One Neighbor Speaks Out

Following is a powerful and thoughtful message shared by a South Berkeley community member, Carol Wyatt, who is committed to finding peaceful solutions to violence that include, respect, and uplift the community – working in partnership with the BOSS Reclaiming Our Communities (ROC) street outreach team. She originally posted it on Nextdoor.

“Hi Neighbors – With the recent shooting in the San Pablo Park in West Berkeley, it seemed timely that our community just had a wonderful conversation with Tyrone and his colleagues from BOSS. For those unfamiliar, BOSS are the folks that can be tapped into to bring folks together from around the most violent and need-of-nurture times,  and help bring change and support in communities where violence and other anathema events impact communities of color.

The stop-snitching anthem is one we all know…in our community, it took the murder of an innocent by-stander in the form of a young mother trying to defend herself an her children from gun violence right outside her home where she grew up all of her life on Chestnut Street back in 2015. There comes a time when enough is enough and life is more precious than egos and turn wars.

BOSS serves the Bay Area…and has offices in Oakland and in Berkeley, and specifically South Berkeley, where San Pablo Park is (the shooting the other day was at SP Park). As self-sufficiency creates environments that can change narratives, BOSS is looking to work with these communities to engage with each other and find solutions that are not intended to engage OPD. For those that do not know, even though I chair the Neighborhood Crime Prevention Council, I am a HUGE PROPONENT of keeping OPD and law enforcement in the positions they belong…which include not being involved in our community, by being able to conduct our conversations our way, with people who can allow us to speak freely and heal our pains.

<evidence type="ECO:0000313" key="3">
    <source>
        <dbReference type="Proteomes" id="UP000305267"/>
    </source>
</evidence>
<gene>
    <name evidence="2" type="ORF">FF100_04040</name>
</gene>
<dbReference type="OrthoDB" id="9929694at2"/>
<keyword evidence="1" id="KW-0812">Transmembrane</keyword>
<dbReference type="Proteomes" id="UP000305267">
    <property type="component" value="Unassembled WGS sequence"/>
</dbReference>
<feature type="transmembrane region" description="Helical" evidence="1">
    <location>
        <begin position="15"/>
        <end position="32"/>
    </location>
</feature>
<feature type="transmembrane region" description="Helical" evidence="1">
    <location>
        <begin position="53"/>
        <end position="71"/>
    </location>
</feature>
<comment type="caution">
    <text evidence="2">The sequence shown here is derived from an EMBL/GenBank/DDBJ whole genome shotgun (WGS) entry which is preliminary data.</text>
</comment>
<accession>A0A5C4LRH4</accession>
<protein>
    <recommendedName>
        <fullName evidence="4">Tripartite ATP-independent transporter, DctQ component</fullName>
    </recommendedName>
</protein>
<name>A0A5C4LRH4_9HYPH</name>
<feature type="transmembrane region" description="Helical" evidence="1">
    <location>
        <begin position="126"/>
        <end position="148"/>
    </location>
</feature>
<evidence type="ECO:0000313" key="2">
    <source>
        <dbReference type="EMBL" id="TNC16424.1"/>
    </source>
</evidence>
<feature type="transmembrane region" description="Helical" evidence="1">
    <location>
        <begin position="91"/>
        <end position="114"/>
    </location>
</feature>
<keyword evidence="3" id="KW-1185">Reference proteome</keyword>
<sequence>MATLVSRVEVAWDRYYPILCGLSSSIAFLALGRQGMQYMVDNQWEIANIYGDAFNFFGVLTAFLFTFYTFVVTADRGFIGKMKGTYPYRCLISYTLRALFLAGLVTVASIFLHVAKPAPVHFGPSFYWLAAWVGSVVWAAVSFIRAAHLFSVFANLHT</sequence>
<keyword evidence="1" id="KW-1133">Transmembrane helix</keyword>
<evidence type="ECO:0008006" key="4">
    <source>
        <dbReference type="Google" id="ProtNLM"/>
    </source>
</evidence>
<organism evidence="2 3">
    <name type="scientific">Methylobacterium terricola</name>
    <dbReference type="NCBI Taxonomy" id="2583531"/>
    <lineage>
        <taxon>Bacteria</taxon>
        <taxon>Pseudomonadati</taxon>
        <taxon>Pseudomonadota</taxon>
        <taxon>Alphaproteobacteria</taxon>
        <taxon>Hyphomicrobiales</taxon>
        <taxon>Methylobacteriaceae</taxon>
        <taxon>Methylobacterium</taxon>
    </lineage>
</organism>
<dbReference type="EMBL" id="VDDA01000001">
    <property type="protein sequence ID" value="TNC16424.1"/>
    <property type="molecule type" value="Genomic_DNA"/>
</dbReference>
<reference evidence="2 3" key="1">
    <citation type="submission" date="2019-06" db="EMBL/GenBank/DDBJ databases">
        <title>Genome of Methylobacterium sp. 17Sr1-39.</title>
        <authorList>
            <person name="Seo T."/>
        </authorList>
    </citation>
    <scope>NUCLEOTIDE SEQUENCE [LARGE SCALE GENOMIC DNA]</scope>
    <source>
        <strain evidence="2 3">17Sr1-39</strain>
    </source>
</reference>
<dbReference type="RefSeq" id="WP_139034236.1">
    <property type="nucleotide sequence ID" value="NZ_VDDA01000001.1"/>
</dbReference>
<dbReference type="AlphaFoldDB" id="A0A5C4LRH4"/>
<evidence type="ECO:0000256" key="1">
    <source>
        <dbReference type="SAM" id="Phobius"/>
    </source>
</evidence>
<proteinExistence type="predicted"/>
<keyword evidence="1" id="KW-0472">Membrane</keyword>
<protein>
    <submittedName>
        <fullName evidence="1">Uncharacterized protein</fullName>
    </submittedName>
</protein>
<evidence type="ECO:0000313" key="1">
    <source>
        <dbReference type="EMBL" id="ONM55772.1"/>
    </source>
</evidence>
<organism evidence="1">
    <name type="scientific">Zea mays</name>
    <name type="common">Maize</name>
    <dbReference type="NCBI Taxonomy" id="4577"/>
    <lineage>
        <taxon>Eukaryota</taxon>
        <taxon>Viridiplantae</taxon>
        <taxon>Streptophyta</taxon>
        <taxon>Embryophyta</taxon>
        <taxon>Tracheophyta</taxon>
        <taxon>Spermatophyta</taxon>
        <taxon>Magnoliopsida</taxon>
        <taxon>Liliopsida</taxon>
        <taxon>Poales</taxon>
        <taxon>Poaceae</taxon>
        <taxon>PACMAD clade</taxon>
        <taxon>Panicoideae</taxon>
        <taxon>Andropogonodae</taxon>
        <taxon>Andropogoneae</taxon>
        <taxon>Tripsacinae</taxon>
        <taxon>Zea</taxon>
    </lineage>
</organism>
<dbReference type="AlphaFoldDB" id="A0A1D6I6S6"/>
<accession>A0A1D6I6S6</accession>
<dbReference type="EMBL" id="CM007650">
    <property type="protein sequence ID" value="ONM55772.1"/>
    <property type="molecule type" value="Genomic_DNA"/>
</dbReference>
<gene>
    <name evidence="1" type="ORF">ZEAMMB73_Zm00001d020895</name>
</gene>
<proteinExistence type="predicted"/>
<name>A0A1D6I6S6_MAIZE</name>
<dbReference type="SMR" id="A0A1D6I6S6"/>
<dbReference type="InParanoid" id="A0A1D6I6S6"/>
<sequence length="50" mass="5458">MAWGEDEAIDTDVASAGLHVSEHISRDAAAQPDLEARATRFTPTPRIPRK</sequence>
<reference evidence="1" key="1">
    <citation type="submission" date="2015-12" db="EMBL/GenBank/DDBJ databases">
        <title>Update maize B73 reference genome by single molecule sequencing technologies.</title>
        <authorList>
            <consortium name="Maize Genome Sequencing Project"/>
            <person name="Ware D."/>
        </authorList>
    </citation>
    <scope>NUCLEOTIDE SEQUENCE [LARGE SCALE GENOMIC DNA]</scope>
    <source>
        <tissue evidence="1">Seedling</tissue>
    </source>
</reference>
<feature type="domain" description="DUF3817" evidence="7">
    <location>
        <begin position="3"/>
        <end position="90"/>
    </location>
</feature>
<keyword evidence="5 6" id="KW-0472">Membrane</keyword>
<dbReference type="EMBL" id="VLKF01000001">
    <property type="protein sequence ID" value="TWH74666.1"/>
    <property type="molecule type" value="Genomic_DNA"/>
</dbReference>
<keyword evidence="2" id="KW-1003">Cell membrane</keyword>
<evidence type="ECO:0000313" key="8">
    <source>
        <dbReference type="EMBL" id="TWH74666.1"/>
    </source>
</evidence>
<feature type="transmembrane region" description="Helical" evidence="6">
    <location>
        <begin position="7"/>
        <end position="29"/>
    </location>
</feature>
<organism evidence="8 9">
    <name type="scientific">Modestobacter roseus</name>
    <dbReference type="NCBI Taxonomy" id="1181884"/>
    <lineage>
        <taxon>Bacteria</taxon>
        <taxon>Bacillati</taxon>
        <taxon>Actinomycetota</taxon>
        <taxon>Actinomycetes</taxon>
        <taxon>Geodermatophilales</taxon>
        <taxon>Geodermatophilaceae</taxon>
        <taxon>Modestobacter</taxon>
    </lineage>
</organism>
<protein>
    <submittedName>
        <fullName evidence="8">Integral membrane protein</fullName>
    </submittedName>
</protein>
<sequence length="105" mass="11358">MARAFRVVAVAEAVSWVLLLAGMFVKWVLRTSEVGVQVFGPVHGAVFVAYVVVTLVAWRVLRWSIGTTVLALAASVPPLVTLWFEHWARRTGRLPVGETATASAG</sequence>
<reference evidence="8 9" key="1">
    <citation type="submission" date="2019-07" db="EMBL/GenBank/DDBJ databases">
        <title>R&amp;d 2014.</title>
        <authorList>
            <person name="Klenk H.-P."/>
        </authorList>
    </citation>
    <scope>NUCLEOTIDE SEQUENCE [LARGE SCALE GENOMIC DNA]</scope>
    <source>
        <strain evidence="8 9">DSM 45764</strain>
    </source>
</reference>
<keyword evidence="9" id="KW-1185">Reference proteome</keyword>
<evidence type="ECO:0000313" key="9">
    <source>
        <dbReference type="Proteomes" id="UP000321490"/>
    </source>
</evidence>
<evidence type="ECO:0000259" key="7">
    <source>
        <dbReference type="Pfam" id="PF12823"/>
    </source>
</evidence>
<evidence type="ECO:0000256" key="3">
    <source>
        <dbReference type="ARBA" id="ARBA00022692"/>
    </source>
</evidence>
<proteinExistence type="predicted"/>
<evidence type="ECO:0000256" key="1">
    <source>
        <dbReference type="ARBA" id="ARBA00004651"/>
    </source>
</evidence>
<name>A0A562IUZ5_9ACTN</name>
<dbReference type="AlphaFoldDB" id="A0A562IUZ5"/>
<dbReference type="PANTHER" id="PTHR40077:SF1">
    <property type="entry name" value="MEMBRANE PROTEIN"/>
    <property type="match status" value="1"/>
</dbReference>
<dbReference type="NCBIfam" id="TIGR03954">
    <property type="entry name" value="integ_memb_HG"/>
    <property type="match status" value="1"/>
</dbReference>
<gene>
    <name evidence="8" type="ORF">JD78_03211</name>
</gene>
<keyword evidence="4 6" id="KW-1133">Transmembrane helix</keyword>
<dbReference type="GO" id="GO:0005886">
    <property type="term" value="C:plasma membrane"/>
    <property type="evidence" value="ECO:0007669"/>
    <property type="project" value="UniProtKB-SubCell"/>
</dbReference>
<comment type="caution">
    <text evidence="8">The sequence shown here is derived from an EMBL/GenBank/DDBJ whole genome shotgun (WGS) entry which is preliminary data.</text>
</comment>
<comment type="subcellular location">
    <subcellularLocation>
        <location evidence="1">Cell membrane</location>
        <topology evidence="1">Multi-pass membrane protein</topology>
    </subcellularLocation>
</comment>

Since there are no crimes being committed in our community when crime has already occurred, why should law enforcement be part of that conversation? Perhaps we’ll need them at some point, but when the incident has already happened, we need healing and people that can help us overcome violence in ways to keep the cops where they need to be — outside of our daily lives. OPD at the table may be needed at some times but what about times when cops are out of fit for the community problems we face?

That’s where BOSS can come into view. The mostly black male outreach workers like Tyrone and his colleagues, we need folks that have come out of these communities that are working to help change outcomes. The cycle of streets-to-prison is something they want to stop because if you can provide opportunities and redirect minds from violence, you can change lives.

When we apply certain remedies not meant to heal, we don’t heal…and there needs to be new and inventive ways to serve our communities, where trust, inclusion and supportive abilities to have conversations that happen in welcoming foundations. Working with BOSS will help us do what we want and need to do…bring communities facing violence into peace talks.

I hope you’ll reach out if you need. If you’d like more info, feel free to PM me. I’m in the process of coordinating a conversation within our community with BOSS, who have offices on Adeline and 28th Street, and these conversations are meant to change the narratives we’re cycling an engage all that want to be a part of safe streets that help include those in need and to improve the lives of everyone around us. Please share this information since healing needs to happen and getting to that healing is difficult when many believe it’s out of reach to them or they feel it excludes them.

Carol Wyatt (originally posted on Nextdoor, Crime & Safety section)”


If you need support dealing with, preventing, or mediating community violence or want to engage with peaceful community building and solutions, contact Tyrone Jones at